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I am a de-facto IT Dude at a small company running on a LAN governed by a machine running Windows Server 08 R2. Our web sales and logistics director has asked me if I can create something internal to our company network where if you type in 'shipping' it goes to a Google Docs form that gets submitted back to him. Now, I understand how to 'name' a host, ascribing to an IP a string you can type into the address bar of a browser; I did it for our phone system and the printer at my boss' request. But how can I extend that to also resolve to the URLs of external web pages? Is that even possible?

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You could use a CNAME to resolve one name to another, but that won't get you the full URL. DNS cannot resolve to complete URLs, just to host/domain names.

In order to do what you are being asked, you will need some type of application that performs an HTTP redirect. This is essentially how URL shorteners like bit.ly and goog.le work:

  1. User enters in shortener.com/shipping
  2. shortener.com web app looks up "shipping" in its database of shortened URLs
  3. shorterner.com redirects the user to the appropriate full URL

My company runs its own internal URL shortening service for exactly this purpose, using a short version of our corporate domain name.

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  • Can you point me to any specific software, or was it developed in-house?
    – Nerdrage87
    Apr 17 '13 at 20:16
  • YOURLS is an open source one in PHP: yourls.org. Ours is in-house, and frankly it's a super easy little app to develop, just a little CRUD work and some HTTP redirects. Also if the stuff you are shortening is authenticated or if it's okay to do so, you can also just use a public URL shortener like goo.gl.
    – phoebus
    Apr 17 '13 at 20:22
  • Also if it's just for literally one thing, this "shipping" example, something like the answer from @ETL will work just fine. Using a URL shortener allows you to do it for arbitrary URLs in the future without much additional fuss.
    – phoebus
    Apr 17 '13 at 20:23
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As others pointed out, a DNS record can't point to a URL. But what you can do (and what I do) is run an internal Apache server and create a virtual host on the Apache server for that name.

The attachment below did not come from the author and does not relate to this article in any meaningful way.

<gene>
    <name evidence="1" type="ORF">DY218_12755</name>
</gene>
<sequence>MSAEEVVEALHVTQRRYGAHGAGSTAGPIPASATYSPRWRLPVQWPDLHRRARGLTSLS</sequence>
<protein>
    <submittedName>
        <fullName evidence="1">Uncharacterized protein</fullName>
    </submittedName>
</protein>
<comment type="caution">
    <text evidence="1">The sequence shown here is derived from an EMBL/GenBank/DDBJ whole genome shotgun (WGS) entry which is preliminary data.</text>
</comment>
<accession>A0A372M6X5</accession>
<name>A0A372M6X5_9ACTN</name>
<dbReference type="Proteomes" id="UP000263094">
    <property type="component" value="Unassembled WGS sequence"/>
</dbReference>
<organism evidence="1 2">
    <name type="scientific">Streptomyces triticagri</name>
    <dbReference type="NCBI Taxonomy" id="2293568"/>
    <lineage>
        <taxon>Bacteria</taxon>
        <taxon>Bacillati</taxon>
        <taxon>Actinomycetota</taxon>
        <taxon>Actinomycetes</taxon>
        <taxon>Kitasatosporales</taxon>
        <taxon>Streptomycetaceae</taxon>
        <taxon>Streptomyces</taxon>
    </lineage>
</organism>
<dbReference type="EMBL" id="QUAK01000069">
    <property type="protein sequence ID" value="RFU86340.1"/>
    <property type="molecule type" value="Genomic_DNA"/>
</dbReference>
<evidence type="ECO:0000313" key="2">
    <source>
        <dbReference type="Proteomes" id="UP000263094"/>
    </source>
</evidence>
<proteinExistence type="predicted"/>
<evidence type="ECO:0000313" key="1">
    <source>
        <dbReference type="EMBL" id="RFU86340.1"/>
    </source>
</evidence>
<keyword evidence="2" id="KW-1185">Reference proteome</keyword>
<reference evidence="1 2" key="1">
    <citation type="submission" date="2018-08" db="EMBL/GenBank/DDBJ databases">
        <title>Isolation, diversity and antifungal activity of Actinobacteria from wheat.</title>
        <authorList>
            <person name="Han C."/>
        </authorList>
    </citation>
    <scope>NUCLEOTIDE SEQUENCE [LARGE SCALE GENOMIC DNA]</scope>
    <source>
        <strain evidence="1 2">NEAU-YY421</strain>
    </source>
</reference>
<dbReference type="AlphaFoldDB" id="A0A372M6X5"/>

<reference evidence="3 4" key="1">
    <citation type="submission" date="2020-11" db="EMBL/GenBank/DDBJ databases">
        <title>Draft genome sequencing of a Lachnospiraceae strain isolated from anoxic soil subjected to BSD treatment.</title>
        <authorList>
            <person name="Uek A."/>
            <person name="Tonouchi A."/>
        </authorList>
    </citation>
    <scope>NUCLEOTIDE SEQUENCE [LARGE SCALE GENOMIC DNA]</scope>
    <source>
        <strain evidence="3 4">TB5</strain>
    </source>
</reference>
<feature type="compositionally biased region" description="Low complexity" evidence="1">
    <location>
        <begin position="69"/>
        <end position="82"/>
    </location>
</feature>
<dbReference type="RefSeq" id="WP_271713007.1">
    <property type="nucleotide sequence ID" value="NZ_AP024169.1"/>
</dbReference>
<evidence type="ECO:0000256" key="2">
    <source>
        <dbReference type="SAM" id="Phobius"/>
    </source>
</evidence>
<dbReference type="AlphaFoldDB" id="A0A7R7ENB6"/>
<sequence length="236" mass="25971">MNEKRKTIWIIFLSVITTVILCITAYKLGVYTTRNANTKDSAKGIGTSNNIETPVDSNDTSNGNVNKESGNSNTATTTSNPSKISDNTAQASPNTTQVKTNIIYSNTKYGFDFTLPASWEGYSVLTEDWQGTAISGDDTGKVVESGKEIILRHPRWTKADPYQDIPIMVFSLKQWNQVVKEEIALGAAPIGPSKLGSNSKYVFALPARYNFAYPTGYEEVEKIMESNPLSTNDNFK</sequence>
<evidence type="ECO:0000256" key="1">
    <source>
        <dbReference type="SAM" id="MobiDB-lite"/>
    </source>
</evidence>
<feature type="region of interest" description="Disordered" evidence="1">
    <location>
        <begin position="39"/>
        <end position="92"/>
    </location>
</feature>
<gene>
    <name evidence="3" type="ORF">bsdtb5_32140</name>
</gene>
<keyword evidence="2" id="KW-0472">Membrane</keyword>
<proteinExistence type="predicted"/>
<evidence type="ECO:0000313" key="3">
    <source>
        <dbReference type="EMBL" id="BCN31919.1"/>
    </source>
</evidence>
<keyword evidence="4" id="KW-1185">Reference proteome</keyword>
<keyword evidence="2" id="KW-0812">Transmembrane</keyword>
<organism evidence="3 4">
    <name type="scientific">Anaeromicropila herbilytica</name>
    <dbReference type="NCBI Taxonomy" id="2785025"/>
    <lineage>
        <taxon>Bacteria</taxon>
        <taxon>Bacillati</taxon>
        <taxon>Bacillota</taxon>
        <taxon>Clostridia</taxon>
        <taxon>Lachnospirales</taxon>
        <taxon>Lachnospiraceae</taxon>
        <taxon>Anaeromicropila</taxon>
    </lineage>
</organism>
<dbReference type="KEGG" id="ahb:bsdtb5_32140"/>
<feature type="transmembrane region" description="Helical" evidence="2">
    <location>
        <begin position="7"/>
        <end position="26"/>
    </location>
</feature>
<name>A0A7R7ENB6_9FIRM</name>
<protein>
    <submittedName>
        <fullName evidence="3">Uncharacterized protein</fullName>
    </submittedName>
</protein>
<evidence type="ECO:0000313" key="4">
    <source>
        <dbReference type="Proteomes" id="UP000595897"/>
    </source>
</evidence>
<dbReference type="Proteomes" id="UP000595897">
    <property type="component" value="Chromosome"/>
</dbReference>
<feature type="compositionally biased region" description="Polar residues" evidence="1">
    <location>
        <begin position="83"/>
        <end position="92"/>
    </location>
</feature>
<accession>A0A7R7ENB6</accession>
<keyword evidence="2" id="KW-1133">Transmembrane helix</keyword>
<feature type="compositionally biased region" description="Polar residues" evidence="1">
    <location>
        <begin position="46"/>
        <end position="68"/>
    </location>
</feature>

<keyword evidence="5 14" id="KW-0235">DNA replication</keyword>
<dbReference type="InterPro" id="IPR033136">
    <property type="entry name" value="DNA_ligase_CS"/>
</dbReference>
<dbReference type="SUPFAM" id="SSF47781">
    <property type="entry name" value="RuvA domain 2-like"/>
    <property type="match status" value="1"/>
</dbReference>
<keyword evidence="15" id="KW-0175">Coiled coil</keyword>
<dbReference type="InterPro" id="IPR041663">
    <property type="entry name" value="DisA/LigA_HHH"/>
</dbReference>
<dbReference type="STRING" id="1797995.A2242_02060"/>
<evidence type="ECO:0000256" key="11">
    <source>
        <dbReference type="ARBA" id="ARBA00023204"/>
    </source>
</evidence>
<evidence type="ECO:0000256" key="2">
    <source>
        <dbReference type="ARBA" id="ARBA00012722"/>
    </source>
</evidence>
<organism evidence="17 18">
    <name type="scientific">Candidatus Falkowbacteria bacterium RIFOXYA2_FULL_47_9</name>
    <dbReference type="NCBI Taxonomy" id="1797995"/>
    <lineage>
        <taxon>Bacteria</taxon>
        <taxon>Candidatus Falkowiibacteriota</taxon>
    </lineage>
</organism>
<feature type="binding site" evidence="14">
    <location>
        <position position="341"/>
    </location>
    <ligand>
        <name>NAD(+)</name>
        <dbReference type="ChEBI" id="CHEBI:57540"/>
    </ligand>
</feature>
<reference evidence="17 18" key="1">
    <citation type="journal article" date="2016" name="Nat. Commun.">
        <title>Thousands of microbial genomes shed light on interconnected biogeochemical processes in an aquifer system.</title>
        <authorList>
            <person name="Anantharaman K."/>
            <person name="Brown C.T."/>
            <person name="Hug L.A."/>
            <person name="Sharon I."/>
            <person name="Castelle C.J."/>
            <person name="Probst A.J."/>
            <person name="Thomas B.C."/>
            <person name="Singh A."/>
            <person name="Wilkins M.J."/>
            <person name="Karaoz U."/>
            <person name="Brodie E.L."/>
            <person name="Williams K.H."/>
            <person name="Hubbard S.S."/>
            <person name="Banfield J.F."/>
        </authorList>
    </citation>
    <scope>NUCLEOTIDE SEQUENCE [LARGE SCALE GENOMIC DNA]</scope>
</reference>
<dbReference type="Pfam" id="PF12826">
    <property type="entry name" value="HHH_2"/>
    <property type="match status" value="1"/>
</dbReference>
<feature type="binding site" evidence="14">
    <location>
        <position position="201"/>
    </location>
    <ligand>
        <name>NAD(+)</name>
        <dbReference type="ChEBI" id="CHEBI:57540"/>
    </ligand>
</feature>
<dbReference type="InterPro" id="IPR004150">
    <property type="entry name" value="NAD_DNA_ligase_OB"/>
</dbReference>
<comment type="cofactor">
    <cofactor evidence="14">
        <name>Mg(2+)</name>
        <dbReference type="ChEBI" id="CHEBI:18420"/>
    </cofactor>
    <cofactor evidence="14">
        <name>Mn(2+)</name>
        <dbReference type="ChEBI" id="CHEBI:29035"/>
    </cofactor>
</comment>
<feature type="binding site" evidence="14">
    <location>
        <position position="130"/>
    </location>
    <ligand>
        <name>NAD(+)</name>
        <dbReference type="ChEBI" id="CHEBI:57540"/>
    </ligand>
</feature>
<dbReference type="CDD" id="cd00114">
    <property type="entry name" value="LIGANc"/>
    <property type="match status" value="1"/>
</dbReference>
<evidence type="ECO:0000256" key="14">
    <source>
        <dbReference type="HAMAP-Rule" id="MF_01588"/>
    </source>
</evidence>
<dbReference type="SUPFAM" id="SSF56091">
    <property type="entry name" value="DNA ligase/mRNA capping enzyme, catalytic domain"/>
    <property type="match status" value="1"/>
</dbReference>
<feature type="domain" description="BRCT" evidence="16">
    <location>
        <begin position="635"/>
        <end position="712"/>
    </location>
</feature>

Say you create a DNS entry for "sales" and point that to the IP address where you run Apache.

Create a virtual host as in

<VirtualHost *:80>
  ServerName sales
  RewriteEngine on
  RewriteRule ^(.*)$ http://example.external.site.com/mysalesform [R,L]
</virtualHost>
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  • +1 - Using a virtual host with a rewrite rule and a CNAME is an easy way to accomplish this without complex dependencies. You could get even simpler and use a virtual host that serves static HTML documents with meta http-equiv rewrites in the header. Apr 17 '13 at 20:41
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You cannot make a record point to an URL.

What you can do is create a CNAME so that an internal name example.internal resolves to another name example.com.

The record will look like this:

example.internal. CNAME example.com.

You can then type http://example.internal/restofURI to access the external site. Note that this may cause trouble with SSL certificates due to the non matching hostname.

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  • also, this will probably not work if the destination webserver is using name-based virtual hosts.
    – Renan
    Apr 17 '13 at 20:53
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In the DHCP set up you can set up dns suffixes to append that will be pushed to all the clients on the network. You can also set this up manually on each box in the nic ipv4 properties. under the DHCP tab.

if you put "external.com" for example in there at the top it will try shipping.external.com first.

However, you cannot really mess with the path portion of the url that way. I'd recommend the first part and then use bookmarks.

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